Last time we described intelligent design (ID) as the view that what we see in the universe, on our planet, and in biological life is too complicated to have been created by undirected natural processes, therefore a supernatural intelligence must be responsible for it all.
This time we’re asking whether ID is science.
To answer that question, first we must ask, what is science? When naturalists say that ID isn’t science, what they typically mean is it isn’t naturalism. Today there is a common notion that science and naturalism are inseparable. This wasn’t always true, but that is the assumption today. Examining naturalism will help us understand ID.
Naturalism in science is the notion that anything you can detect or measure has a physical cause. Naturalism has no place for the mind much less the spirit because neither have attributes that are directly measurable. So why would this idea, which clearly has its limits, be so pervasive in science? It reigns supreme because people been taught to think in that way.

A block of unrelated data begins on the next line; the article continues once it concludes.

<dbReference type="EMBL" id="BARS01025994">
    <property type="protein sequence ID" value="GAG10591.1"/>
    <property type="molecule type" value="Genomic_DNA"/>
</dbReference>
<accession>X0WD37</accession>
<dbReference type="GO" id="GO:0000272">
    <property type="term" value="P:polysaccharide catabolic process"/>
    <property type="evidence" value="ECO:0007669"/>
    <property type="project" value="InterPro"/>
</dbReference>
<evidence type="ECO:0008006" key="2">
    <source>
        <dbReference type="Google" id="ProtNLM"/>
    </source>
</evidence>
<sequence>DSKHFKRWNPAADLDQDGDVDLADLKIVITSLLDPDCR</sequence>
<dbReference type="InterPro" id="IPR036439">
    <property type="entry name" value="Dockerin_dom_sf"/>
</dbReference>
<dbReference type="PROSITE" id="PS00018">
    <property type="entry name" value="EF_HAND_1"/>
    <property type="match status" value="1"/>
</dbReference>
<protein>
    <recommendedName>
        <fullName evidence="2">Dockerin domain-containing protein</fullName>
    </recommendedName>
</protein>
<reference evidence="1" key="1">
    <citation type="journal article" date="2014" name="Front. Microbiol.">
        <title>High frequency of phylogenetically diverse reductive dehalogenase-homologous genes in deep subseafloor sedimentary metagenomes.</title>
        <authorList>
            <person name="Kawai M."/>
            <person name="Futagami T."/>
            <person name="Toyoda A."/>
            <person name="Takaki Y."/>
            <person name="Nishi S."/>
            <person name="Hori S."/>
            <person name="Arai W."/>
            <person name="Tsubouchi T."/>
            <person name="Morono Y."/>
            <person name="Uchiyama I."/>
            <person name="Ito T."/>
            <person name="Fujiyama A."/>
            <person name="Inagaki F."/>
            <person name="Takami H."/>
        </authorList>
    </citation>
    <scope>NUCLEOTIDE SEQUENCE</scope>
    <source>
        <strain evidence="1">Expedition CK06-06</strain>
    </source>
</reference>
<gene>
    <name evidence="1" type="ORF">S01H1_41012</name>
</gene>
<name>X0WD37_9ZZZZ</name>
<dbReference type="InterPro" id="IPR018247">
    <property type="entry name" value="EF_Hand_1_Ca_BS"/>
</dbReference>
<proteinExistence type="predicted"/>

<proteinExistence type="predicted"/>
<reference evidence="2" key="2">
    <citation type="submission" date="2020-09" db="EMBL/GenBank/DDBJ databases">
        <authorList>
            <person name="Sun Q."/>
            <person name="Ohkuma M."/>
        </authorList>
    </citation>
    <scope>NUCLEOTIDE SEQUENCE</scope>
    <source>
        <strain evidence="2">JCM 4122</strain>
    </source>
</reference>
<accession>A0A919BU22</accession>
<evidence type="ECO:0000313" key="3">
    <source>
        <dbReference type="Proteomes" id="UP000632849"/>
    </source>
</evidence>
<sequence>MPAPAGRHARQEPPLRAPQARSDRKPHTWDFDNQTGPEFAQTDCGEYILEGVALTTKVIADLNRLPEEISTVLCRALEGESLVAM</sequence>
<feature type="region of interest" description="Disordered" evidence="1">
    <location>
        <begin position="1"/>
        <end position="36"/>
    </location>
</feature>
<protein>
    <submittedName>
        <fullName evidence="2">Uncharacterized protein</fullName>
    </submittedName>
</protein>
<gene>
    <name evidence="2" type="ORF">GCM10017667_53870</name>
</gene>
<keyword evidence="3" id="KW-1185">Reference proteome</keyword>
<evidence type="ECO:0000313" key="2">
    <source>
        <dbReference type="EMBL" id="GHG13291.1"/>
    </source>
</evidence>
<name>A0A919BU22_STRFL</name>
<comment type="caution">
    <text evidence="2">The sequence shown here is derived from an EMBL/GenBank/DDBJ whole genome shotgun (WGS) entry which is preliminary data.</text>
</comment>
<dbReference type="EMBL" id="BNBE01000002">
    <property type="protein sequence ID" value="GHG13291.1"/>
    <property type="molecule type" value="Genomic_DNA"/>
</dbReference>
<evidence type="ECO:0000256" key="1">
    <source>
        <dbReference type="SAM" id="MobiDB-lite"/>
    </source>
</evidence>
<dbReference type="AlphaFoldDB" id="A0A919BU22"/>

Now we can see naturalism isn’t “science.” It’s how people think about science. In other words it is a philosophy of science.
Intelligent design is the notion that things you can detect or measure do not necessarily have a physical cause. It assumes mind and spirit may be able to affect the physical world. Clearly, intelligent design is a different way to think about science.
So is ID science? No. It is a philosophy of science. It is a metatheory – that is, a theory about theories.
If ID isn’t “science,” how will we know if it’s true? Metatheories cannot be directly tested. Theories based on metatheories can. If theories based on ID assumptions, theories that cannot be based on naturalistic assumptions, are confirmed, then ID gains credibility. Until then, it is just a philosophical argument.
There are people at work trying to do what I described. The folks at Reasons to Believe are working on a testable creation model. There are others who are trying to do research based on design assumptions. This will take time. Science is slow. Overcoming two hundred years of prejudice is slow too. So let’s be patient, pray, and marvel at the handiwork of our Creator.
Next Sunday we'll look at why this argument is so important or "What's wrong with naturalism?"